Once Bruno and I are finished, I find myself back in the living room on the couch looking out over what is turning into a cloudy, wet evening. I lean back and draw my knees up then remember the letter Mr. Brady had given me. My purse is on the coffee table, and I lean to get it and take out the letter. I’m alone in the living room, Bruno busy on yet another call, and both Dominic Benedetti’s and Amadeo’s soldiers ignore me as they keep watch. But this penthouse belongs to Dominic Benedetti. Lucien wouldn’t attack here because he’d not only be attacking Amadeo and Bastian, but he’d be declaring war on the man who controls the city. The thugs he deals with, the ones I know of, at least, are lower-level foot soldiers in various organizations, and even if they don’t bow to Benedetti, going against him would mean a death sentence.
I shift in my seat and hold the envelope in my hand. I trace my name written in my father’s neat handwriting. I realize as if for the first time that I will never see him again. I will never hear his voice again. Never hug him again.
I slip my finger beneath the flap and unseal it, and I swear I catch a hint of the cologne he wore every day since I can remember. It’s probably my imagination but I don’t care as I slip the pages out, unfold them and begin to read.
My dearest Vittoria,
It’s taken me a long time to sit down and write this letter to you because I know you will only read it once I’ve passed, and the fact that I’ll be leaving you alone in this world is too painful a thought.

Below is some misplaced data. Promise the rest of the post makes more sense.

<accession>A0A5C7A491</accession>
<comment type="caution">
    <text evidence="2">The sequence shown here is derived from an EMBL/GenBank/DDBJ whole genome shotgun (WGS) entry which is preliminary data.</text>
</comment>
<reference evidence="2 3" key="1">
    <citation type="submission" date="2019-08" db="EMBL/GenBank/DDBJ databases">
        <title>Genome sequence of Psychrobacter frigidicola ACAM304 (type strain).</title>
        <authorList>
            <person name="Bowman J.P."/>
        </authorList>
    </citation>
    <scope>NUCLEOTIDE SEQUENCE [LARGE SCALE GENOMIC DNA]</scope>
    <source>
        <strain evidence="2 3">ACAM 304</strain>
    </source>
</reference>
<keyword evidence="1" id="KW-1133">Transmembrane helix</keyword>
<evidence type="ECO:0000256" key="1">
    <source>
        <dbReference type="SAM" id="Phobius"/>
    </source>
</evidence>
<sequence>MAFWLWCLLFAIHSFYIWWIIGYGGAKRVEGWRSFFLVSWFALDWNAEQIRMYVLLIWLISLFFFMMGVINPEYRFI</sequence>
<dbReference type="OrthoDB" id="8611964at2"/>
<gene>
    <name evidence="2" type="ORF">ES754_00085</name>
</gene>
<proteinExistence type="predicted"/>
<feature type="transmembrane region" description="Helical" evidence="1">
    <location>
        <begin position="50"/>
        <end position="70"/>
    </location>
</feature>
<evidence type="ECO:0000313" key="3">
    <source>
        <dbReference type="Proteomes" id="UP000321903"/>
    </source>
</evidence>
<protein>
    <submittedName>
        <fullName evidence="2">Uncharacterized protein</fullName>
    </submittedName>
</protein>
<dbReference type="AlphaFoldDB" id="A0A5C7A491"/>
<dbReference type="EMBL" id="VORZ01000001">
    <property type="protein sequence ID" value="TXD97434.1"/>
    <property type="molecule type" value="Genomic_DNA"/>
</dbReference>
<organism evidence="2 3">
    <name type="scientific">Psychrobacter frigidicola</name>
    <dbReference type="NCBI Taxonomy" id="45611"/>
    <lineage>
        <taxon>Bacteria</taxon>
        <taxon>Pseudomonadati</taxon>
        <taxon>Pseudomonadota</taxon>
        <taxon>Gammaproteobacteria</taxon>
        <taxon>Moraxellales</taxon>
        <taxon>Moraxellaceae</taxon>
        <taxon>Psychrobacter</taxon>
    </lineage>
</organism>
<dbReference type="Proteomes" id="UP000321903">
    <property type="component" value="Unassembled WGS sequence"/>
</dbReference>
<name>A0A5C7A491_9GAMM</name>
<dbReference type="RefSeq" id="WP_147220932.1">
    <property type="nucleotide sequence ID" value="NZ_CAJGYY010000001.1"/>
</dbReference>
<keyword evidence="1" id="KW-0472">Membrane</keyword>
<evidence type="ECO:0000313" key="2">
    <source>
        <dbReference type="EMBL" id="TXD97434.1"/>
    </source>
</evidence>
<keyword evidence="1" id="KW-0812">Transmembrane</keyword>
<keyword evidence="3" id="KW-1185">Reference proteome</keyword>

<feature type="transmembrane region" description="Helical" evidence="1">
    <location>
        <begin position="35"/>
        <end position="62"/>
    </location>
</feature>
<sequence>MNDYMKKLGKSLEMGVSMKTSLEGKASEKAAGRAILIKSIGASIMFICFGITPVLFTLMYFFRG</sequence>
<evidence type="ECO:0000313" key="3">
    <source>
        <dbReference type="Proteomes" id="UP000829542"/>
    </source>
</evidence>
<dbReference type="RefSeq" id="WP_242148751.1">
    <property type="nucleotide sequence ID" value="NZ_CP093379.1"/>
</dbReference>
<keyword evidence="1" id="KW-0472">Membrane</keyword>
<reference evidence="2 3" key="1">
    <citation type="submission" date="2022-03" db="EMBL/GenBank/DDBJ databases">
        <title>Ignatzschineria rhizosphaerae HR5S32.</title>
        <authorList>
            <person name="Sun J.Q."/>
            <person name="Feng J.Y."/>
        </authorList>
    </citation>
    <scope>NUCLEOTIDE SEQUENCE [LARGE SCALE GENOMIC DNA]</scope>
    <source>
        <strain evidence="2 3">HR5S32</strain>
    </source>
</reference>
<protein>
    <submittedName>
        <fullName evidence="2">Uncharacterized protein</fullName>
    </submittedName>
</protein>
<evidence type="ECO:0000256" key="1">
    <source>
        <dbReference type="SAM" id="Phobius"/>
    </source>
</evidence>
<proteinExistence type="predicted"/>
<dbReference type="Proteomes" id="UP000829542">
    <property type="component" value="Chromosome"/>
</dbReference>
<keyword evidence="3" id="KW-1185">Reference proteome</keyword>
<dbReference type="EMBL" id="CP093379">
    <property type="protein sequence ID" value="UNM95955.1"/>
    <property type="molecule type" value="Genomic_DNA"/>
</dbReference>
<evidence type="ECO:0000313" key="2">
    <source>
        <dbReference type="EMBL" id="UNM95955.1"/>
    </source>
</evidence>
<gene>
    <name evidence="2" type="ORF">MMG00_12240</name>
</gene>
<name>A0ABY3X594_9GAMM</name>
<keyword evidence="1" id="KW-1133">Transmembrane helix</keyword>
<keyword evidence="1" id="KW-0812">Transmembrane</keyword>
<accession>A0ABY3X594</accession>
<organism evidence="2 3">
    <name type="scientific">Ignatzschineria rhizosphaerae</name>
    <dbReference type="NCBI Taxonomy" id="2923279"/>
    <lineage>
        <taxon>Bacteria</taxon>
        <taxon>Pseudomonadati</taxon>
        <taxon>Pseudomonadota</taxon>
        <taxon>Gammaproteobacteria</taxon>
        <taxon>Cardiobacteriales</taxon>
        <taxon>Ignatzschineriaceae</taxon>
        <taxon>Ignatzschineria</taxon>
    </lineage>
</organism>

You have been the light of my life. The bringer of joy. My only source of constant and bright sunshine. Where everyone else has betrayed me, you have been constant. And in our case, it is I who failed you when you needed me most.
By now, Mr. Brady has read my will, and you will know that you inherit controlling shares of Russo Properties & Holdings. Your brother knows the reason behind his punishment. But he does not matter. It is you who matters.
Ask Brady to arrange security for you if you don’t already have round-the-clock bodyguards. I can imagine how Lucien may react to the news that he must now bend a knee to his half sister. Do not underestimate your brother. I have tied his hands as best I can, but given the bylaws, I could only do so much. Just remember to take care. He may hurt you again if he has the chance.
I hope you know how much I love you. I hope you know everything I did I did to save you. And always remember, my princess, that what doesn’t kill you makes you stronger. You are the strongest woman I know. You survived events that would have destroyed anyone else. You ended those who dared lay a hand on you, and you are a force to be reckoned with.
Remember this always. And please try to remember me always as you knew me.
I love you so very much.
I re-read the letter, both emotional and confused by it. What did Lucien do that he punished him so harshly? What did Mr. Brady say about when my father had changed the will? Almost seven years ago? And the part about me ending those who dared lay a hand on me. It makes no sense. The comment about everyone betraying him I can understand. I think he means Mom. He knew Emma wasn’t his or at last must have suspected and, if I know him, confirmed by a DNA test. It’s easy enough to do with no one being the wiser.
I read my father’s last words to try and remember him as I knew him. He had a reputation for being ruthless in business. He was ruthless with Lucien. I’d heard him speak with staff in a way that made me cringe but with me, he was only kind and good. The way those words are written is strange. He chose them with care, I can see that. Why? Why leave me this letter at all? It only raises questions.
Lucien’s words play in my mind.